As the members of the Buncombe County Tourism Development Authority heard at their Jan. 27 meeting, a $5 million COVID-19 relief program funded by occupancy tax revenues provided a crucial lifeline for over 380 local businesses last year. But as the pandemic extends into the winter and the area’s tourism sector continues to suffer, the board expressed little interest in offering a similar program again.
Last year’s effort diverted money from the TDA’s Tourism Product Development Fund, which normally supports local government or nonprofit capital projects that attract visitors, into grants of up to $50,000 for tourism-related businesses other than lodging. According to Noah Wilson, who helped administer the program through Asheville-based nonprofit Mountain BizWorks, the money helped those businesses rehire 1,981 of the 2,972 employees they had laid off due to the pandemic.
“It showed our community’s belief in the value of small businesses,” Wilson said about what the funding meant to local entrepreneurs. “For many businesses, that was almost the most important part of this, more than almost anything else, was just that level of support.”
But many of those who received the grants remain on unstable footing, Wilson continued. Only 18% of businesses considered themselves to be financially sound, according to a survey conducted in December, while 40% said they were financially challenged.
As of Dec. 31, the latest date for which data is available, the TDA had over $3 million in the same pool of funding previously used to power the business grants. Board member Andrew Celwyn, owner of the Herbiary retail shop in downtown Asheville, asked his colleagues to recommend that the money be distributed into the community as quickly as possible.
“I’m disappointed we haven’t done anything thus far. I think we’re failing our community if we don’t get that $3 million out there,” Celwyn said. “We have another opportunity right now with this $3 million, and I feel like it’s slipping away.”
But Himanshu Karvir, the board’s chair and CEO of Virtelle Hospitality, noted that last year’s grant program had required legislative approval by the N.C. General Assembly, as would any future change to the use of occupancy tax funds. “I don’t want to say that enthusiasm was there last time over at the state, but it’s not there right now,” he said regarding conversations he’d had with local lawmakers.
Instead of pushing an uncooperative state for authority to reallocate tax revenues, Karvir continued, the TDA would do as much as possible with its earned income, which is not subject to legislative restrictions. The board voted 8-1 to allocate $40,000 of that money to the One Buncombe Fund, an effort organized by Buncombe County that will provide business grants of up to $5,000. (Celwyn dissented, saying the money should instead directly support struggling tourism workers.)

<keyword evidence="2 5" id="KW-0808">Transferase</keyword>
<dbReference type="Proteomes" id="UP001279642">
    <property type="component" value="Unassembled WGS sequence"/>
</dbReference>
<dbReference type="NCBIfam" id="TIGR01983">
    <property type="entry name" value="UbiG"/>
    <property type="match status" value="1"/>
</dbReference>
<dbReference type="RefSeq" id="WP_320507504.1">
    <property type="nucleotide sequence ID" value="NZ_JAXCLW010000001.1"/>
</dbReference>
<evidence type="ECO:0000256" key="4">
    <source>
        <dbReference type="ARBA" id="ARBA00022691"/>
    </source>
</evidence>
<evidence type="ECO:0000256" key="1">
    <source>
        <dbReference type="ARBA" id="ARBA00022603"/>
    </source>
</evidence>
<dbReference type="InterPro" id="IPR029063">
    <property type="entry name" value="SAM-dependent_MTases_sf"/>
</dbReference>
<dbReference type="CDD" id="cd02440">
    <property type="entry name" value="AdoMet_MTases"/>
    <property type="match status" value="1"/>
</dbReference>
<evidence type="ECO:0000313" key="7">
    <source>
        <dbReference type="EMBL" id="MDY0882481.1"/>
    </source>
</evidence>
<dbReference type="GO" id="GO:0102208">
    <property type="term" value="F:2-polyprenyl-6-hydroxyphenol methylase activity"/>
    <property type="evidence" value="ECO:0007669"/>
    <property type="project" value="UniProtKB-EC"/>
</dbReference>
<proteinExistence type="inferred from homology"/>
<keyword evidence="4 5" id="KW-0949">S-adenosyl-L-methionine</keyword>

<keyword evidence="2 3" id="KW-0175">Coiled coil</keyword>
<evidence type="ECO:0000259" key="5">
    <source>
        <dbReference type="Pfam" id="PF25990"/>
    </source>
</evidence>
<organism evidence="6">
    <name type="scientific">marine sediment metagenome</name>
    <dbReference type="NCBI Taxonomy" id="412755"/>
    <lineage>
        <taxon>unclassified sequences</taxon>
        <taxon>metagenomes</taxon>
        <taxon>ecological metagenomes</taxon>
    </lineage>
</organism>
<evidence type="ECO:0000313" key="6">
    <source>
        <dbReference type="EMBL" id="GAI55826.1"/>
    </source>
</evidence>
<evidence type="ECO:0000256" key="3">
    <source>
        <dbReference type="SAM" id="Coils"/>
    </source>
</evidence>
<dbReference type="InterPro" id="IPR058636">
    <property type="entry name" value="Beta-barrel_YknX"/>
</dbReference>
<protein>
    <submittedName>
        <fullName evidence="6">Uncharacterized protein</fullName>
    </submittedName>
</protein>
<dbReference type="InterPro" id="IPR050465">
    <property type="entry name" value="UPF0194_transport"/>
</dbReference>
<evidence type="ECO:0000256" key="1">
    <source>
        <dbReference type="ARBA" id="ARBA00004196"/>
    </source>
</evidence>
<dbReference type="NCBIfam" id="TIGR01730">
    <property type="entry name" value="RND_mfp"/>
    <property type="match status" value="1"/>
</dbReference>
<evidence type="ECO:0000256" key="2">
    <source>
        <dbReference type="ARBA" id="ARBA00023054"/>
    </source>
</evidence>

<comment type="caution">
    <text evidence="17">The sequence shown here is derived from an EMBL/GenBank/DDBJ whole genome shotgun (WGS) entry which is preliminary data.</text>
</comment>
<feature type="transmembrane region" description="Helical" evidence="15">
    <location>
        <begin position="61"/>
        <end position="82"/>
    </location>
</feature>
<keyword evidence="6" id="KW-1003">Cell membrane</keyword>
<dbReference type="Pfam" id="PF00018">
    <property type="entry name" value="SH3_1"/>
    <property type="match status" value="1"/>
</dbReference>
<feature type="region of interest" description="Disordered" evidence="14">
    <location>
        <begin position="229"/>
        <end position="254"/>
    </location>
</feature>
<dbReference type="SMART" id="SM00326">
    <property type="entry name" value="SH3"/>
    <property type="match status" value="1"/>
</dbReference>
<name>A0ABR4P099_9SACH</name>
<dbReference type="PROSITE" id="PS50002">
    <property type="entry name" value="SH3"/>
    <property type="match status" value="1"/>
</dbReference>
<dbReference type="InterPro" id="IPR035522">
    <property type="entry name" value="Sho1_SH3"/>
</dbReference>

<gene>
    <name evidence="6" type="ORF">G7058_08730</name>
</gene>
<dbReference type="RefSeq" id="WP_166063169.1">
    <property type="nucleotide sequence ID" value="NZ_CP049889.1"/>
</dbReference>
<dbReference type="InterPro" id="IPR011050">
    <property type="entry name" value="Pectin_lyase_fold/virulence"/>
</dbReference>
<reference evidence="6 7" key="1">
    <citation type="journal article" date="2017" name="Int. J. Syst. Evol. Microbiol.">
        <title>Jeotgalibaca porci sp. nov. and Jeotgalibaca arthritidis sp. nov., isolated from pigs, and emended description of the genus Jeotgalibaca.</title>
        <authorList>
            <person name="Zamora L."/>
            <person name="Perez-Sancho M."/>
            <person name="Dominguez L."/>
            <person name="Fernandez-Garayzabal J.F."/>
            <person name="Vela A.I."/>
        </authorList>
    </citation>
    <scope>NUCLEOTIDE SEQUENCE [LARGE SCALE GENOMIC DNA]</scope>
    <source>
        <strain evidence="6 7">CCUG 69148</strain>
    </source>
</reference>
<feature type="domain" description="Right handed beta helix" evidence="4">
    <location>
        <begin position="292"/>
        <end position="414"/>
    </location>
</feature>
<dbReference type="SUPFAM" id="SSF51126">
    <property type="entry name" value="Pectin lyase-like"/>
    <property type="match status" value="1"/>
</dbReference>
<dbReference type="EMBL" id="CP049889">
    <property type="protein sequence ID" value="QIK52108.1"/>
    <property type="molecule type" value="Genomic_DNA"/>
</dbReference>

And board member James Poole, general manager of The Foundry hotel, argued that the TDA needed to look after its own interests first before helping others. “We don’t know what we could truly need to support that is critical to our success in the near term,” he said. “Nobody’s going to come and save us.”
2 thoughts on “TDA will not support additional COVID-19 relief from room tax revenues”
““I don’t want to say that enthusiasm was there last time over at the state, but it’s not there right now,” he said regarding conversations he’d had with local lawmakers.”
Which local lawmakers is he referring to? There’s only 4. Susan Fisher, Brian Turner, John Ager, and Julie Mayfield. Which one of them doesn’t want help for local businesses? Besides, they’ll do whatever the TDA asks, has been my understanding. This sounds like a dodge to me.
“This sounds like a dodge to me.”
That’s because it is. The D in TDA stands for “dodge.” That’s what they have always done whenever there is any suggestion that maybe, just maybe, a small portion of the room tax should go to helping the local community pay for many of the services that tourists use when they are here. But without fail the Tourism Dodge Authority hides behind the law that says they can’t. When it is suggested that maybe, just maybe, they could go on record as letting the state legislature know they would support changing that law they then claim that they don’t do lobbying. Of course then, last year, when the pandemic killed off the better part of 2020’s tourism they did lobby to get a temporary change to help out local tourism businesses and then gave itself a big pat on the back for doing so.
The there is this from the article:
“board member James Poole, general manager of The Foundry hotel, argued that the TDA needed to look after its own interests first before helping others.”
And then they wonder why they have such a horrid public image in the local community where many call for its abolishment.. The TDA is often its own worst enemy.